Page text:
America Today

A Freehand Sketch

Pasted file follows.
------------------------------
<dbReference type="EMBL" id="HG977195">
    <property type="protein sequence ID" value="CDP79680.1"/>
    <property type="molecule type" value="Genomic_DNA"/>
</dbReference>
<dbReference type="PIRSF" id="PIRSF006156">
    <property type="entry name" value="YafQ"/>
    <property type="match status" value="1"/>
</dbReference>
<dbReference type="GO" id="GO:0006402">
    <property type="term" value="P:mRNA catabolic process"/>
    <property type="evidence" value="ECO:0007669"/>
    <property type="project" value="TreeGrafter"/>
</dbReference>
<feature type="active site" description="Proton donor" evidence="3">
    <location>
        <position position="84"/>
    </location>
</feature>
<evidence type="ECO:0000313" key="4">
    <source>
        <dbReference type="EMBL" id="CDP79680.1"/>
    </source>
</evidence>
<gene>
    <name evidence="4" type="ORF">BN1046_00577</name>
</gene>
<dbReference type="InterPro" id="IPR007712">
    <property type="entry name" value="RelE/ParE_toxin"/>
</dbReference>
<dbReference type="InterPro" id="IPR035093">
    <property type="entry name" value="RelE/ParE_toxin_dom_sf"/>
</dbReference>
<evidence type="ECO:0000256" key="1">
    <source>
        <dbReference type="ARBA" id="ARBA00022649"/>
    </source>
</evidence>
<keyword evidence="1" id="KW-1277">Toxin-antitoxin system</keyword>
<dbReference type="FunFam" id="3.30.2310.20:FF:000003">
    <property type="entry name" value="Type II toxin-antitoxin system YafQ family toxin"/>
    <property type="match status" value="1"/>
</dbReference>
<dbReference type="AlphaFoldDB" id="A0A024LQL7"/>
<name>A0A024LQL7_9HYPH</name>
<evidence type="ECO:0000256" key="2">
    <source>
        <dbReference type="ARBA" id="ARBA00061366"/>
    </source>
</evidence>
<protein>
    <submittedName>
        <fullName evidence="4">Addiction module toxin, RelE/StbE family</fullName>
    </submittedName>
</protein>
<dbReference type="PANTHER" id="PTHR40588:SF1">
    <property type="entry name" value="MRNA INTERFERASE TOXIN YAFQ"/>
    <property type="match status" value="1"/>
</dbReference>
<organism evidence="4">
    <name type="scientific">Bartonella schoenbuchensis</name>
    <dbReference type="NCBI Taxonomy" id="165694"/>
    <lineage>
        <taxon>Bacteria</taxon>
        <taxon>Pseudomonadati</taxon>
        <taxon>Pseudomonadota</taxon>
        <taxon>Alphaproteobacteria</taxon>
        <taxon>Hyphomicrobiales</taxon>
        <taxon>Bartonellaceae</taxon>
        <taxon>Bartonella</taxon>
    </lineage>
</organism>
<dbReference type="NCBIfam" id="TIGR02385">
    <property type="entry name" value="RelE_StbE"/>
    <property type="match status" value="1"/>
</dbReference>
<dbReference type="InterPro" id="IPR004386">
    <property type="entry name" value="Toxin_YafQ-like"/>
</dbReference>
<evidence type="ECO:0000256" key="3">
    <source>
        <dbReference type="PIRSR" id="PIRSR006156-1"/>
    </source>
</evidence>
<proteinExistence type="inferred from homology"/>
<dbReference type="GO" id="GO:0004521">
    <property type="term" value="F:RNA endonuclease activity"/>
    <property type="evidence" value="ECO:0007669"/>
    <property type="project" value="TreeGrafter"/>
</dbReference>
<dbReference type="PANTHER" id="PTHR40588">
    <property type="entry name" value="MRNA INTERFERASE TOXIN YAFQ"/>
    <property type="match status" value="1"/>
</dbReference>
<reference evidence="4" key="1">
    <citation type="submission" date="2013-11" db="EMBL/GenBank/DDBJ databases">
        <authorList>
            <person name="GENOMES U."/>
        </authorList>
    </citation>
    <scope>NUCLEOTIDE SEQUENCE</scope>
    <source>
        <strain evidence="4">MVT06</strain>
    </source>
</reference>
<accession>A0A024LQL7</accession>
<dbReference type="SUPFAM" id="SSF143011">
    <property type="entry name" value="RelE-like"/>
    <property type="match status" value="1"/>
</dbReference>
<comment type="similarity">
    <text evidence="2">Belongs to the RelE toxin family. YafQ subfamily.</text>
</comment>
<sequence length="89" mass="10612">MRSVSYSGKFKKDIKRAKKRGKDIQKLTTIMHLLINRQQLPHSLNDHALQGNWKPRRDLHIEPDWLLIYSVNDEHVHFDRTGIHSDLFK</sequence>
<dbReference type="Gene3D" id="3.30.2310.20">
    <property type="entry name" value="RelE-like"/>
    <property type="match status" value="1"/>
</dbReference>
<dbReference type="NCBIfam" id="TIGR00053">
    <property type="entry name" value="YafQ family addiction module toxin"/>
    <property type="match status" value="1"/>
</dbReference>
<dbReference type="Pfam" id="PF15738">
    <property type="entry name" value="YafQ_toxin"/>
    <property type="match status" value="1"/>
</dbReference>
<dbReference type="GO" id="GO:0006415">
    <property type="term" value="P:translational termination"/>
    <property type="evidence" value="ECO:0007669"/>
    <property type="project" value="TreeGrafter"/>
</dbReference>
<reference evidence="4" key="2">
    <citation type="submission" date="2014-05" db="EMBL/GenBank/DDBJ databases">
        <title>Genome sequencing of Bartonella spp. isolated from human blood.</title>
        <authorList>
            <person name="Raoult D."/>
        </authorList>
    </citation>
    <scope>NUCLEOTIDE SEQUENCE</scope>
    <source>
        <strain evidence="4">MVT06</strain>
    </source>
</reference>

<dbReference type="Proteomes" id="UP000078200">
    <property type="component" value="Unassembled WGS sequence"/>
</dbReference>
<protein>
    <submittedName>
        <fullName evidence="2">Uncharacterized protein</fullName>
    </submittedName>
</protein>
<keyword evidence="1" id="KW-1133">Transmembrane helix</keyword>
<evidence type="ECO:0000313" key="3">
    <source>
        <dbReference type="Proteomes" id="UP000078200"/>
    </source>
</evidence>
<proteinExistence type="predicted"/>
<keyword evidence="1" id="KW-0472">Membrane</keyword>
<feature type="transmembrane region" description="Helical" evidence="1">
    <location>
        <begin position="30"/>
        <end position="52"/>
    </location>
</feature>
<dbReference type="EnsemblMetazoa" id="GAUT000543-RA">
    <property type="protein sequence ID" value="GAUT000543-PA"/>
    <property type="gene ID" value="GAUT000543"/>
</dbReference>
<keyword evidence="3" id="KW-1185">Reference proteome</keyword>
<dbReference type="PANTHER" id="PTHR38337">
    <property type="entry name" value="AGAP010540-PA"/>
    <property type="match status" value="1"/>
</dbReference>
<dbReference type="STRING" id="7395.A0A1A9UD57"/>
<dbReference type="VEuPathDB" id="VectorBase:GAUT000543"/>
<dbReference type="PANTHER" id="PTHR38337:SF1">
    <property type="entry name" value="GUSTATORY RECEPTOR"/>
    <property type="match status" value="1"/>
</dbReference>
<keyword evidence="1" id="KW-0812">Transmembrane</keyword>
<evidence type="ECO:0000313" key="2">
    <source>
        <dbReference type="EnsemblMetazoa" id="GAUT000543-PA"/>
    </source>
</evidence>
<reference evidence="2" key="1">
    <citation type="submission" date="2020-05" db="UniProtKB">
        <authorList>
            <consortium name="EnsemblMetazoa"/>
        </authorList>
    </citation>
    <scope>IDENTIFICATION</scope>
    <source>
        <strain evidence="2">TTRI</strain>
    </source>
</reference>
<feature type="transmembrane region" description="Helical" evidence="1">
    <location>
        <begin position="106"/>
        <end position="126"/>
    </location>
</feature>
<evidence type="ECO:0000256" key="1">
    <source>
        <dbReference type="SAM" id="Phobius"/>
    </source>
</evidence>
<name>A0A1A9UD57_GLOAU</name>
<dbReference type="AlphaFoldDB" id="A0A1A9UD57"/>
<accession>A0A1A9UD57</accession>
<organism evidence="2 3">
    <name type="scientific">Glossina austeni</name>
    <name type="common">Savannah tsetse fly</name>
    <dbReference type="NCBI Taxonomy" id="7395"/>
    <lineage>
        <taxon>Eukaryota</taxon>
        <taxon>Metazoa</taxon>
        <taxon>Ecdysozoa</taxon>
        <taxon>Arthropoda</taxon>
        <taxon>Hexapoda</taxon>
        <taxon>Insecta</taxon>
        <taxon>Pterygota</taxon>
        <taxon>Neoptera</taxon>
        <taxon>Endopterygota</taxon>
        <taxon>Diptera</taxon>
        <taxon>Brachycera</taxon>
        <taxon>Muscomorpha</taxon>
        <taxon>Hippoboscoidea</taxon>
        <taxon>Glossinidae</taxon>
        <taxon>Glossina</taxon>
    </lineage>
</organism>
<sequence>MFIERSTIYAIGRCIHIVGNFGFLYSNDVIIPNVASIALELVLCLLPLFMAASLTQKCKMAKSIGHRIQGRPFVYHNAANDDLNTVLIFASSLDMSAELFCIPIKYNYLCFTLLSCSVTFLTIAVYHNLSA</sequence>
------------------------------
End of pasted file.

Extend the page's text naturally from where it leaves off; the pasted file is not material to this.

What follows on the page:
IT IS a remarkable thing that as soon as a nation begins to assemble and exploit sources of wealth and power it begins at the same time, as with the instinct of a unitary organism, to secrete dynamic cultural forces within itself. There are many examples in history of this process, that of Elizabethan England being merely the most striking. Equally remarkable is that when a nation, out of such beginnings, attains to world leadership, it preserves that rank only so long as its culture--which is to say not merely its achievements in the humanities but also its manners and beliefs and civil institutions--commands respect and some degree of emulation. For though leadership is conquered by power it is maintained over a significant span of time only with the free assent of the led; and free assent is given only to moral and not to material authority. Of this, too, history furnishes multiple examples. It was with the aid of her fleet, her imperial outposts, her world-wide network of finance and trade that Britain made herself leader of the nineteenth century world; but she could not have maintained that leadership without her reputation for fair play, honest accounts, incorruptible law courts and administrators, and a political system that was the admiration of the world. Louis XIV reigned over the richest and most populous nation in the Europe of his age; he commanded the services of the most brilliant generals and cabinet secretaries; but he could not have continued master of the Continent for 40 years if all Europe had not been eager to speak and write French, if every German princeling had not been ambitious to build a little Versailles of his own, if the French court had not set the standard of polite intercourse. The power the Germans might have wielded in our time, had they not been governed under Wilhelm II by conceited and impatient vulgarians, was better attested by their learning, their science, and their reputation as strummers of

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